Friend: I’m a Liam fan, but heard it might rub people the wrong way.

Me: Okay, before I say anything…what have you heard would “rub people the wrong way”?

Friend: According to one online source and they say–spoiler alert–that it deals with some hypothetical someone from 9/11 retaliating by “hi-jacking” the plane and potentially killing passengers.

Friend: So, your take? & was this source wrong?

It’s not wrong, and frankly, I thought that part of the premise weak, trying too hard for a twist. Things the victims of 9/11 might do as a result of trauma are only limited by the human psyche, which as we all know can be truly creative. However, I’m thinking the last thing a victim of 9/11 would use for their revenge would be a plane. Just my opinion.

The problem with anyone taking offense at the perpetrator being a 9/11 victim is there is an assumption that no one impacted by 9/11 had mental issues going in. Not a likely scenario given the numbers of mentally ill in this country and the numbers impacted by 9/11. In Non-Stop, the hijacker’s “excuse” is the loss of a parent in 9/11. Here’s another issue. The perpetrator was also a former soldier. There are a lot of people who would take issue with that. Yet, Fort Hood is only one example of a soldier  going rogue and killing innocent people.

If we begin to censor who can be the bad guy in a film, who is off-limits? Why? Make the teacher the killer – the teacher’s union goes nuts, make the pilot the killer and the pilot’s association gets angry, and on and on we go. We have to seriously lighten up. AND we need to address our complete disregard of the mentally ill in this country.

The second and far more serious issue that caught my attention was this article on the number of men being sent to prison for murders they may or may not have committed, and the fact that the evidence used against them was their rap lyrics. We’re not talking confessions put to music. We’re talking generic, violent gangsta rap being used to convict people. I’m not here to argue their guilt or innocence. However, if the justice system can’t convict them on real evidence, the justice system isn’t doing its job. I can’t count the number of times I say, “I’m a writer. I kill people for a living.” Now, I’m a target? Every time I’m in the vicinity of a dead body (thank God that hasn’t happened yet) am I the perp?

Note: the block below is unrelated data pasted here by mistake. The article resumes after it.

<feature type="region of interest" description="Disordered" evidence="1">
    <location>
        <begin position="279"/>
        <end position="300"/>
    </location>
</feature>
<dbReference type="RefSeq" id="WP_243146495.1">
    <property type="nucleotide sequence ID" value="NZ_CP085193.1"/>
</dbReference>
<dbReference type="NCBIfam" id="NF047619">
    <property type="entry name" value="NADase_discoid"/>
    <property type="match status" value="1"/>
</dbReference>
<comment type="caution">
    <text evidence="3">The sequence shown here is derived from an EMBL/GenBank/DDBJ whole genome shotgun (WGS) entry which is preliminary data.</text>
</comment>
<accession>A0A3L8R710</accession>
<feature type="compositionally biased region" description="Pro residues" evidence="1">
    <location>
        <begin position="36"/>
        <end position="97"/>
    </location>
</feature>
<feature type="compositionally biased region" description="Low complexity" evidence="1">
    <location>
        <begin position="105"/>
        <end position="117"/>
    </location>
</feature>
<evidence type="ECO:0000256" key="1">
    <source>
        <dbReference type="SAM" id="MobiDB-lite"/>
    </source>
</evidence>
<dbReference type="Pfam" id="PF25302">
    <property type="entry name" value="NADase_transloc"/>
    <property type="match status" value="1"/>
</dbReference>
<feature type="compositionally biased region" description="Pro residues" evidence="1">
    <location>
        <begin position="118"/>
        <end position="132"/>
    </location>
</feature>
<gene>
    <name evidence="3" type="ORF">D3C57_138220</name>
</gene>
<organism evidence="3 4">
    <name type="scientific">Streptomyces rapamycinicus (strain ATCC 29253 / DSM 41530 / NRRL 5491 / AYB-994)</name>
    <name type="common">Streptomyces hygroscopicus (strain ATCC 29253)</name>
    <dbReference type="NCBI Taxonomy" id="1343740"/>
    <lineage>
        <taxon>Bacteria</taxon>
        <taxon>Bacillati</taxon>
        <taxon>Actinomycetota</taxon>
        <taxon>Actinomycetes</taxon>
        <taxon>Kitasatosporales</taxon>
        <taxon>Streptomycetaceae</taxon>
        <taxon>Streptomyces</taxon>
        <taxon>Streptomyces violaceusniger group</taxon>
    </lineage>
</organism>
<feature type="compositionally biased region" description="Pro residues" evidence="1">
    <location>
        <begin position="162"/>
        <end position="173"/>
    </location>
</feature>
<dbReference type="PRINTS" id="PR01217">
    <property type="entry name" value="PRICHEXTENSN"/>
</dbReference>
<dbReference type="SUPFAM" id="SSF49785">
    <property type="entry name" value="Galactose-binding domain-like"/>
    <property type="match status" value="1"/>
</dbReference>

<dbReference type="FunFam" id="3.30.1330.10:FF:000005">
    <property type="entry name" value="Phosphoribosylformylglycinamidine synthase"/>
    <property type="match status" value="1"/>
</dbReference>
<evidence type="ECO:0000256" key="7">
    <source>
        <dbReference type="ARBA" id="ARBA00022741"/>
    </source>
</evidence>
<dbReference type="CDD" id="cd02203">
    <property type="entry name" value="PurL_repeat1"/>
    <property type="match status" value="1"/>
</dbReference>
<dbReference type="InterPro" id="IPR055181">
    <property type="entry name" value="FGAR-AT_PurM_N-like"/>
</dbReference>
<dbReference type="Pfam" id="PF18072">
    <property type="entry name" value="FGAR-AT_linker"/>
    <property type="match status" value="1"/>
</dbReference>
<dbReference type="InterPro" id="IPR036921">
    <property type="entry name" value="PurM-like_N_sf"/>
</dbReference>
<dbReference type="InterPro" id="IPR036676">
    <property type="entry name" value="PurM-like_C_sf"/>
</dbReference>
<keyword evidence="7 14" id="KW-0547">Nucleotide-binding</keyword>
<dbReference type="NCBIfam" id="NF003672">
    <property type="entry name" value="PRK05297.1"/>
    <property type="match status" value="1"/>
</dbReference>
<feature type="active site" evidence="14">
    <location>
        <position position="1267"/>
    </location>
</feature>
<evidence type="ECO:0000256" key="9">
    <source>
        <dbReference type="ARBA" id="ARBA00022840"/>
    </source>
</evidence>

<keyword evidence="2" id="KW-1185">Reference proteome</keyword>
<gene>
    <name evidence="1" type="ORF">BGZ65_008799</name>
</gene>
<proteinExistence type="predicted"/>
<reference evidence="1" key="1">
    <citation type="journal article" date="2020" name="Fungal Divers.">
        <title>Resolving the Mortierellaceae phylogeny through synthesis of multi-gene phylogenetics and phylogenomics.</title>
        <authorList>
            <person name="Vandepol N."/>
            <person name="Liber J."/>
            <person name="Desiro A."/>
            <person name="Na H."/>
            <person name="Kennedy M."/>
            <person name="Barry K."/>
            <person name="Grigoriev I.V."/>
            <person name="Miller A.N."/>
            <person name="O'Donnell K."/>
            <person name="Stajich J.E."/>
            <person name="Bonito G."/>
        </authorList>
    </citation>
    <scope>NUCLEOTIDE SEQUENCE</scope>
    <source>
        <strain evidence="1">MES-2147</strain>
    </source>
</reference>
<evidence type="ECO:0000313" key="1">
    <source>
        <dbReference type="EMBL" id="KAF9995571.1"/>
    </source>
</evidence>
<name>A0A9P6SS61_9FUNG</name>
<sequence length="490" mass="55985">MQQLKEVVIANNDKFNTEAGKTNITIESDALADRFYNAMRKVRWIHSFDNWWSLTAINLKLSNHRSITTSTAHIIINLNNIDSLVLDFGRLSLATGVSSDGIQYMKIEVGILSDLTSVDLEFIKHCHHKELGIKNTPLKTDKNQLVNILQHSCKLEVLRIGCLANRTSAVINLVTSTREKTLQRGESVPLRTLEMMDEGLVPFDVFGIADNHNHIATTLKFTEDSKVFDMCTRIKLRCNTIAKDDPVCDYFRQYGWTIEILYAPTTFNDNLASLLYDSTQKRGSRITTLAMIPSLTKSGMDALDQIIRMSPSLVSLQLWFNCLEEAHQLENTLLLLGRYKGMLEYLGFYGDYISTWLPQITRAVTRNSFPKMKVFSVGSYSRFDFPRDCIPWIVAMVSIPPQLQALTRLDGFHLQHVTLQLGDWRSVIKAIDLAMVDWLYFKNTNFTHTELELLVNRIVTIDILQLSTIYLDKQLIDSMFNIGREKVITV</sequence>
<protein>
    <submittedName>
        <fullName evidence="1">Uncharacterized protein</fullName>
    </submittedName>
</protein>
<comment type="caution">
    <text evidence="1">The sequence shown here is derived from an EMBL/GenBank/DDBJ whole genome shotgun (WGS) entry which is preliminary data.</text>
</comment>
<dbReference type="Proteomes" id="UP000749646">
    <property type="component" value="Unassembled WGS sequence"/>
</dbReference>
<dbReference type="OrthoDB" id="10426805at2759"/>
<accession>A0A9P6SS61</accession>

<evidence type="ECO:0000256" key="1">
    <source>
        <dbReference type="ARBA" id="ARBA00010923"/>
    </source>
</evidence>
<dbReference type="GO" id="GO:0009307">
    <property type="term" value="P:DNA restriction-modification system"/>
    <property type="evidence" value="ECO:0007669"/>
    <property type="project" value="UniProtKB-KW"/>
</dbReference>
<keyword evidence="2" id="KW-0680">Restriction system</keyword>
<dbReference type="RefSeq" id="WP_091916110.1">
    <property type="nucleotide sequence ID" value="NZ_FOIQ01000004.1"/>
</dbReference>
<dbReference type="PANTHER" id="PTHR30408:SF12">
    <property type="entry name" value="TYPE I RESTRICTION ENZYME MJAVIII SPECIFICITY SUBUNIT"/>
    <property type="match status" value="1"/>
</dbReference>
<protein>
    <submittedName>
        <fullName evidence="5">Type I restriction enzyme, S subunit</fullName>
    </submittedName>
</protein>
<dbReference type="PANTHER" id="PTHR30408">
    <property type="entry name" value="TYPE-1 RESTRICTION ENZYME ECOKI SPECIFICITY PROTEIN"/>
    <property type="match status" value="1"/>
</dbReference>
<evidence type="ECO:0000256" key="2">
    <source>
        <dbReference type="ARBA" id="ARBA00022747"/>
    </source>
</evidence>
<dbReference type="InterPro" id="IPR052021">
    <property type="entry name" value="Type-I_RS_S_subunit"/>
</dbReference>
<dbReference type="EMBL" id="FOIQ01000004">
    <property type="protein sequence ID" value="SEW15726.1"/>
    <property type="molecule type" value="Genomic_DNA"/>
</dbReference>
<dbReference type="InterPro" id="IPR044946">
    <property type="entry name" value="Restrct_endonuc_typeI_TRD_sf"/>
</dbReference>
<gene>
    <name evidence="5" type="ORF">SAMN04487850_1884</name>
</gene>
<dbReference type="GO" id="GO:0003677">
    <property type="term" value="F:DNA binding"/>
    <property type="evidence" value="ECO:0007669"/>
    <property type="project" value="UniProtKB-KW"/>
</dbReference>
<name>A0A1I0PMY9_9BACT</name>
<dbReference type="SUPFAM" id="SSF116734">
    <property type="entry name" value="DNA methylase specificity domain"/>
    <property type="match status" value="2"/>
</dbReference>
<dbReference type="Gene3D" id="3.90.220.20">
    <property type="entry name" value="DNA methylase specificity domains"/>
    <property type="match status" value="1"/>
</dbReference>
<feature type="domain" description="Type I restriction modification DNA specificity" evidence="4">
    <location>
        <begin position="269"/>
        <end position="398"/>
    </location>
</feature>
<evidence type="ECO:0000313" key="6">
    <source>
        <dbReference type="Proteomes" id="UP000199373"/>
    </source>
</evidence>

As if writers don’t take enough heat from their inner critics and the external critics (agents, editors, reviewers, readers, etc.) now we have to worry when we sit down to write that our story line might accidentally get played out somewhere and we’ll land in an interrogation room to explain it? This is not about cop bashing because they have a tough job to do. This is about the slippery slope we got on when we began the PC business. We should always be respectful. But our first duty is honesty. It is best if both can happen. But in a PC world where your lyrics get you 50 to life, neither happens.

Sound off. Does this latest trend frighten you?

One small note about Non-Stop: It’s a great ride, fast paced and fun. Reviewers talked about the believability factor. I’m cautious with this these days. In the year 2000, we would have laughed at a film about terrorists gaining access to US domestic flights and flying them into US targets. We have to exercise caution when we say something could never happen. If 9/11 taught us nothing else, it taught us that.

 

 

 

 

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2014 OWFI Agents, Editors, Publishers Appointments

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If you’re attending OWFI 2014 and are interested in booking an agent/editor/publisher pitch session, Natasha Hanova is your gal.  Feel free to repost and/or tweet if you or someone you know might be interested in this writer’s conference. Thanks!

Please email her at NatashaHanovaOWFI (at) gmail (dot) com with your top two choices to request an appointment or if you have any questions.

Sign up DEADLINE is Monday, April 28.

NOTE: These appointments are only for people who have registered for OWFI 2014. Click here for online registration or download registration.

See you in May!

Here’s a list of attending agents, editors, and publishers. Please be sure to check their websites for current wish lists.

Agents

Susan Brower from the Natasha Kern Literary Agency

I love finding and developing authors and connecting them with the reader.  Book publishing has changed dramatically over the past several years and it’s no secret that the novels that create buzz through their unique writing or concepts are the ones that become bestsellers.  Over the past 25 years in publishing, I have done marketing, editing, story development and acquisitions for Zondervan, a division of Harper Collins Publishers. Most recently, I was Executive Editor and had the privilege of working with New York Times bestselling authors Karen Kingsbury, Tim LaHaye, Stephen L. Carter, and Terri Blackstock and was named ACFW’s Editor of the Year in 2010. And now I am fortunate to partner with Natasha Kern at the Natasha Kern Literary Agency.